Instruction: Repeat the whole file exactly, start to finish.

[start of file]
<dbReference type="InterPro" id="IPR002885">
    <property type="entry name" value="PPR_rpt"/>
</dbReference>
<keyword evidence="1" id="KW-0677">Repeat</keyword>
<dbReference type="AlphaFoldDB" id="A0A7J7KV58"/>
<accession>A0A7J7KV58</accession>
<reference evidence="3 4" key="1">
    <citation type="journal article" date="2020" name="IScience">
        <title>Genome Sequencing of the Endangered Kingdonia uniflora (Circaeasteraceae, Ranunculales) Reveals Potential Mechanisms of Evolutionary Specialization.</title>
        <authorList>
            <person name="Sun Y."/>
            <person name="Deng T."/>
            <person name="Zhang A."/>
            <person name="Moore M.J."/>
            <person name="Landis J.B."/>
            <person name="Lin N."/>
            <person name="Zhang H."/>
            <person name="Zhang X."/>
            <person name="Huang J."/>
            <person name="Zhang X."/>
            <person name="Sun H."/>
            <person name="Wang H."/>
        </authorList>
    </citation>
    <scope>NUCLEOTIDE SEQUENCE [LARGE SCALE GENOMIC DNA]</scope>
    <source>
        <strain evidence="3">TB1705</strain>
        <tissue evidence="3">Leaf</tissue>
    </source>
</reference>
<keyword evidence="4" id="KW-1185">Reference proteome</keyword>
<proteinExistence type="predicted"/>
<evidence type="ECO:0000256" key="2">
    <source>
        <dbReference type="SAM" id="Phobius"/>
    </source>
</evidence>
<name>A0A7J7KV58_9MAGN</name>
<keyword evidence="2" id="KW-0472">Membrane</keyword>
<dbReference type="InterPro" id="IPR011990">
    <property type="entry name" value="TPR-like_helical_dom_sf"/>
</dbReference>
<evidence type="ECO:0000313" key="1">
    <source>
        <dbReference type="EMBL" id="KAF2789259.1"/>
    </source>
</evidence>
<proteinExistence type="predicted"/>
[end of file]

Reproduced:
<dbReference type="InterPro" id="IPR002885">
    <property type="entry name" value="PPR_rpt"/>
</dbReference>
<keyword evidence="1" id="KW-0677">Repeat</keyword>
<dbReference type="AlphaFoldDB" id="A0A7J7KV58"/>
<accession>A0A7J7KV58</accession>
<reference evidence="3 4" key="1">
    <citation type="journal article" date="2020" name="IScience">
        <title>Genome Sequencing of the Endangered Kingdonia uniflora (Circaeasteraceae, Ranunculales) Reveals Potential Mechanisms of Evolutionary Specialization.</title>
        <authorList>
            <person name="Sun Y."/>
            <person name="Deng T."/>
            <person name="Zhang A."/>
            <person name="Moore M.J."/>
            <person name="Landis J.B."/>
            <person name="Lin N."/>
            <person name="Zhang H."/>
            <person name="Zhang X."/>
            <person name="Huang J."/>
            <person name="Zhang X."/>
            <person name="Sun H."/>
            <person name="Wang H."/>
        </authorList>
    </citation>
    <scope>NUCLEOTIDE SEQUENCE [LARGE SCALE GENOMIC DNA]</scope>
    <source>
        <strain evidence="3">TB1705</strain>
        <tissue evidence="3">Leaf</tissue>
    </source>
</reference>
<keyword evidence="4" id="KW-1185">Reference proteome</keyword>
<proteinExistence type="predicted"/>
<evidence type="ECO:0000256" key="2">
    <source>
        <dbReference type="SAM" id="Phobius"/>
    </source>
</evidence>
<name>A0A7J7KV58_9MAGN</name>
<keyword evidence="2" id="KW-0472">Membrane</keyword>
<dbReference type="InterPro" id="IPR011990">
    <property type="entry name" value="TPR-like_helical_dom_sf"/>
</dbReference>
<evidence type="ECO:0000313" key="1">
    <source>
        <dbReference type="EMBL" id="KAF2789259.1"/>
    </source>
</evidence>
<proteinExistence type="predicted"/>